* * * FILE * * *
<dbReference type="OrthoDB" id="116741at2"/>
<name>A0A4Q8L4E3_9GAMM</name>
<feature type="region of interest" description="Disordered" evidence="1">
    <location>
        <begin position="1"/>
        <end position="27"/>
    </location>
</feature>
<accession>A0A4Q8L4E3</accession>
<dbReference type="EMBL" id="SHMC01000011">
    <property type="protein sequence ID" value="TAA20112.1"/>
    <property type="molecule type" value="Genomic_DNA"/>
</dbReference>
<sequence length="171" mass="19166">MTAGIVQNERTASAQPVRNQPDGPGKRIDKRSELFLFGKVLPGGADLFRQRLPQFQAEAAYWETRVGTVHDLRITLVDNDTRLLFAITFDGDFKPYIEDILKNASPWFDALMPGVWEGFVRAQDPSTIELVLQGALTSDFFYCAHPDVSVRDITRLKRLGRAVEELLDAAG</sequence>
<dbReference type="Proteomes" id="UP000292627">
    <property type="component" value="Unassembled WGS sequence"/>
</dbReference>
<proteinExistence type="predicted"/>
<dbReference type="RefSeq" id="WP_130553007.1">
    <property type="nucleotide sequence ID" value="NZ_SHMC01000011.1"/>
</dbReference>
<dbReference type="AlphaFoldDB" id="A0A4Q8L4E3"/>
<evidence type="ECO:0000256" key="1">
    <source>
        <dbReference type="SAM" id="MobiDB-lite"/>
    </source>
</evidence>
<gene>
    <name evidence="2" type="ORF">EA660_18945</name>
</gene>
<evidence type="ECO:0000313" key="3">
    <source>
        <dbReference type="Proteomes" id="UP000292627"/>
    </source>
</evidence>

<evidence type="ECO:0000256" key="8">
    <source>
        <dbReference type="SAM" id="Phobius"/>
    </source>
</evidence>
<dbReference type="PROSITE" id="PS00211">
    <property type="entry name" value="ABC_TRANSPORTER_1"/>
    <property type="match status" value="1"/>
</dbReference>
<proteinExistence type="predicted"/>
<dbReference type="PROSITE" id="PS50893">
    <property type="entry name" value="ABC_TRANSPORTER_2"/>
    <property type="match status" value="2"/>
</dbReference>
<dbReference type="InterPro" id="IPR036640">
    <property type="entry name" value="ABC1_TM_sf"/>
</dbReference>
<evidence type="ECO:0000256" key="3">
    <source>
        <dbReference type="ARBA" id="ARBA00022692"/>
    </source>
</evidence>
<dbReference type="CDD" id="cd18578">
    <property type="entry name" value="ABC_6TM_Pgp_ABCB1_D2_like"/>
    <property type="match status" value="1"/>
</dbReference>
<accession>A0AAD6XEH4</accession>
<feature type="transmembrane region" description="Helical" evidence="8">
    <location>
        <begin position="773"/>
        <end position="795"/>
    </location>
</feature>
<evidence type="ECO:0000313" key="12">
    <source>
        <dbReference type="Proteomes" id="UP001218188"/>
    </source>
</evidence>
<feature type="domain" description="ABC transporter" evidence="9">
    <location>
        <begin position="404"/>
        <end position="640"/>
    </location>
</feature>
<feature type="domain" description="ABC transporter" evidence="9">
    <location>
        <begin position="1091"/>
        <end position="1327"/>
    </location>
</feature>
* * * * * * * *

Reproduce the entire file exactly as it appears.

<dbReference type="OrthoDB" id="116741at2"/>
<name>A0A4Q8L4E3_9GAMM</name>
<feature type="region of interest" description="Disordered" evidence="1">
    <location>
        <begin position="1"/>
        <end position="27"/>
    </location>
</feature>
<accession>A0A4Q8L4E3</accession>
<dbReference type="EMBL" id="SHMC01000011">
    <property type="protein sequence ID" value="TAA20112.1"/>
    <property type="molecule type" value="Genomic_DNA"/>
</dbReference>
<sequence length="171" mass="19166">MTAGIVQNERTASAQPVRNQPDGPGKRIDKRSELFLFGKVLPGGADLFRQRLPQFQAEAAYWETRVGTVHDLRITLVDNDTRLLFAITFDGDFKPYIEDILKNASPWFDALMPGVWEGFVRAQDPSTIELVLQGALTSDFFYCAHPDVSVRDITRLKRLGRAVEELLDAAG</sequence>
<dbReference type="Proteomes" id="UP000292627">
    <property type="component" value="Unassembled WGS sequence"/>
</dbReference>
<proteinExistence type="predicted"/>
<dbReference type="RefSeq" id="WP_130553007.1">
    <property type="nucleotide sequence ID" value="NZ_SHMC01000011.1"/>
</dbReference>
<dbReference type="AlphaFoldDB" id="A0A4Q8L4E3"/>
<evidence type="ECO:0000256" key="1">
    <source>
        <dbReference type="SAM" id="MobiDB-lite"/>
    </source>
</evidence>
<gene>
    <name evidence="2" type="ORF">EA660_18945</name>
</gene>
<evidence type="ECO:0000313" key="3">
    <source>
        <dbReference type="Proteomes" id="UP000292627"/>
    </source>
</evidence>

<evidence type="ECO:0000256" key="8">
    <source>
        <dbReference type="SAM" id="Phobius"/>
    </source>
</evidence>
<dbReference type="PROSITE" id="PS00211">
    <property type="entry name" value="ABC_TRANSPORTER_1"/>
    <property type="match status" value="1"/>
</dbReference>
<proteinExistence type="predicted"/>
<dbReference type="PROSITE" id="PS50893">
    <property type="entry name" value="ABC_TRANSPORTER_2"/>
    <property type="match status" value="2"/>
</dbReference>
<dbReference type="InterPro" id="IPR036640">
    <property type="entry name" value="ABC1_TM_sf"/>
</dbReference>
<evidence type="ECO:0000256" key="3">
    <source>
        <dbReference type="ARBA" id="ARBA00022692"/>
    </source>
</evidence>
<dbReference type="CDD" id="cd18578">
    <property type="entry name" value="ABC_6TM_Pgp_ABCB1_D2_like"/>
    <property type="match status" value="1"/>
</dbReference>
<accession>A0AAD6XEH4</accession>
<feature type="transmembrane region" description="Helical" evidence="8">
    <location>
        <begin position="773"/>
        <end position="795"/>
    </location>
</feature>
<evidence type="ECO:0000313" key="12">
    <source>
        <dbReference type="Proteomes" id="UP001218188"/>
    </source>
</evidence>
<feature type="domain" description="ABC transporter" evidence="9">
    <location>
        <begin position="404"/>
        <end position="640"/>
    </location>
</feature>
<feature type="domain" description="ABC transporter" evidence="9">
    <location>
        <begin position="1091"/>
        <end position="1327"/>
    </location>
</feature>